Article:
Get up to speed with what’s going on in the world with The Washington Post. You'll get the must-hear stories covering politics, global news, ideas and controversy, arts and entertainment.
The New Yorker's blend of reporting, commentary, criticism, fiction, and cartoons has garnered 36 National Magazine Awards since its debut in 1925 - more than any other publication. Edited by Pulitzer Prize winner David Remnick, the magazine has had only five editors in its 80-year history. Each week, Audible and the editorial staff of The New Yorker work together to select a variety of the issue's best articles from The Talk of the Town, Fiction, The Critics, and more. Each article is read in its entirety. The New Yorker is available in audio exclusively at audible.com.
World politics is entering a new phase, in which the great divisions among humankind and the dominating source of international conflict will be cultural.
Technology Review, the award winning magazine from MIT, is the only publication you need to keep up with what's happening in every area of emerging technology. Audible Technology Review incorporates key feature stories from the magazine and is published ten times each year. Get the latest issue or subscribe!
John Howard has the loudest voice in Australia. He has cowed his critics, muffled the press, intimidated the ABC, gagged scientists, silenced NGOs, censored the arts, prosecuted leakers, criminalised protest and curtailed parliamentary scrutiny. Though touted as a contest of values, this has been a party-political assault on Australia's liberal culture. In the name of "balance", the Liberal Party has muscled its way into the intellectual life of the country. And this has happened because we let it happen.
From the Hillsong Church to the Family First Party, Australia appears to be experiencing an evangelical revival. In the second Quarterly Essay for 2006, Amanda Lohrey investigates that revival - its shape and scope, and what it means for the mainstream churches and the nation's politics. She talks to young believers and analyses the machinations of the Christian Right. She discusses, with humour and insight, the appeal of the megachurch, the changing image of Jesus and the political theories of George Pell and Peter Jensen.
More than 13 years after 9/11, the Afghan war is far from over, even if Washington insists that the U.S. role in it will soon come to an end. Three recent books help explain why, and what Washington needs to do next to protect the gains that have been made.
Comedian and best-selling author Tony Hawks is embarking on his greatest adventure yet - moving from city life in London to deepest Devon in the West Country. You can take the man out of the city, but is the countryside ready for him? Comedian and born-and-bred townie Tony Hawks is not afraid of a challenge - or indeed a good bet. He's hitchhiked round Ireland with a fridge and taken on the Moldovan football team at tennis one by one.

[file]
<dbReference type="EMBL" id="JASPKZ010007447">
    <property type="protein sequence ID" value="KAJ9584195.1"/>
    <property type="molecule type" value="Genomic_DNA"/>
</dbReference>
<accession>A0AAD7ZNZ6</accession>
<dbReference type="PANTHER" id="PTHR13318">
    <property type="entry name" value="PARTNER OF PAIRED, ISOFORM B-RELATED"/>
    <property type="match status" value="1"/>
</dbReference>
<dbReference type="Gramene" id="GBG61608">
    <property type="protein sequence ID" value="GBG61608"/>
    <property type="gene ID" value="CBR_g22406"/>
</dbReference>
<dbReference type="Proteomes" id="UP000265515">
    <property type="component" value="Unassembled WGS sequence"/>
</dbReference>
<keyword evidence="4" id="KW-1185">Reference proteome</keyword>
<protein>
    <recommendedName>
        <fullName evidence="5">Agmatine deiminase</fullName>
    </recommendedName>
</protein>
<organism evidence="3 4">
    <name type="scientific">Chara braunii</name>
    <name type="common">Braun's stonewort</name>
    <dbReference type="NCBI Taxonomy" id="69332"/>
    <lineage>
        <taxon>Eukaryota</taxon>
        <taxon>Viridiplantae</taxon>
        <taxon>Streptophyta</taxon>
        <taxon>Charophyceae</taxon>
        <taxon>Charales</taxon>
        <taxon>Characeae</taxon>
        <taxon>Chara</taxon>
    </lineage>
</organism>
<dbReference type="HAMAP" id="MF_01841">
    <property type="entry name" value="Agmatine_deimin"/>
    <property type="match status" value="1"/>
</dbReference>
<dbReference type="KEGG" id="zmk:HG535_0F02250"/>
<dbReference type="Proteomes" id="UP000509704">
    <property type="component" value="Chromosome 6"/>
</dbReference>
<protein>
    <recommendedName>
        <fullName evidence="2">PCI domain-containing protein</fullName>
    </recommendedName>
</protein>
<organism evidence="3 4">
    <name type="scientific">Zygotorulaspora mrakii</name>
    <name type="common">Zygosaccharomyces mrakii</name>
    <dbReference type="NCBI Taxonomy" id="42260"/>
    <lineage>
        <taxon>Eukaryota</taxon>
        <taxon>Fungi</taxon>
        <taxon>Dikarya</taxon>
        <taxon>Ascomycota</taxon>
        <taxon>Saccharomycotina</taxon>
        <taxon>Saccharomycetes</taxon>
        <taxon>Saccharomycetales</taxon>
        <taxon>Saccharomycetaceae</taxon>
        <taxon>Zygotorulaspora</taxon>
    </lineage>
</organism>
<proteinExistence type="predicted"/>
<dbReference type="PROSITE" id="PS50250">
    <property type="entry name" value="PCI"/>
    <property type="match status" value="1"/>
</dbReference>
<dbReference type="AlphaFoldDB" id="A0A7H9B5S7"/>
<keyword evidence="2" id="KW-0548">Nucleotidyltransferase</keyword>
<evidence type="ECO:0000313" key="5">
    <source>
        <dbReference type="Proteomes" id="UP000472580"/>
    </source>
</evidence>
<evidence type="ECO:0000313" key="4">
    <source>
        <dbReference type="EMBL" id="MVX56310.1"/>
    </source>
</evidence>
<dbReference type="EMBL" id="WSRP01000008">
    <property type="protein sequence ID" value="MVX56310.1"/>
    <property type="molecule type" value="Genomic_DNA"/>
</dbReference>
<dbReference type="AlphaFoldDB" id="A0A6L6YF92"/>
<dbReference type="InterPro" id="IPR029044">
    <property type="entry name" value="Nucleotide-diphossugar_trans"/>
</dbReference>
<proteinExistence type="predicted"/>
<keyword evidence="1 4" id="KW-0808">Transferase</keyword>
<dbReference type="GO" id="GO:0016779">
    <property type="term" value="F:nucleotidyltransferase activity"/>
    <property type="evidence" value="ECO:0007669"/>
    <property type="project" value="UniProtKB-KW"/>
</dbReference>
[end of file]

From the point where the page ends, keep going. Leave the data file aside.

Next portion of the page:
In this issue: "Liberal-In-Chief" by Adam Gopnik; "The Bath: A Polemic" by Jessi Klein; "Man on the Street" by Sarah Larson; "The End of the End of the World" by Jonathan Franzen; and "Daring Duos" by Anthony Lane.
Have you ever wondered why ice floats and water is such a freaky liquid? Or why chilis and mustard are both hot but in different ways? Or why microwaves don't cook from the inside out? In this fascinating scientific tour of household objects, The One Show presenter and all-round science bloke Marty Jopson has the answer to all of these and many more baffling questions about the chemistry and physics of the everyday stuff we use every day.
"Now my head is ready to explode :)"
What is the Liberal Party's core appeal to Australian voters? Has John Howard made a dramatic break with the past, or has he ingeniously modernised the strategies of his party's founder, Sir Robert Menzies? For Judith Brett, the government of John Howard has done what successful Liberal governments have always done: it has presented itself as the true guardian of the national interest. Full of provocative ideas, Relaxed & Comfortable will change the way Australians see the last decade of national politics.
It's the perfect listen for your morning commute! In the time it takes you to get to work, you'll hear a digest of the day's top stories, prepared by the editorial staff of The New York Times. Each edition includes articles from the front page, as well as the paper's international, national, business, sports, and editorial sections.
"The Sovereignty of Women" by Jill Lepore; "Hallmark 2.0" by Emma Allen; "The Assad Files" by Ben Traub; "Unnatural Selection" by Elizabeth Kolbert; "Lifechanger", by Hua Hsu; "The Bereaved" by Anthony Lane.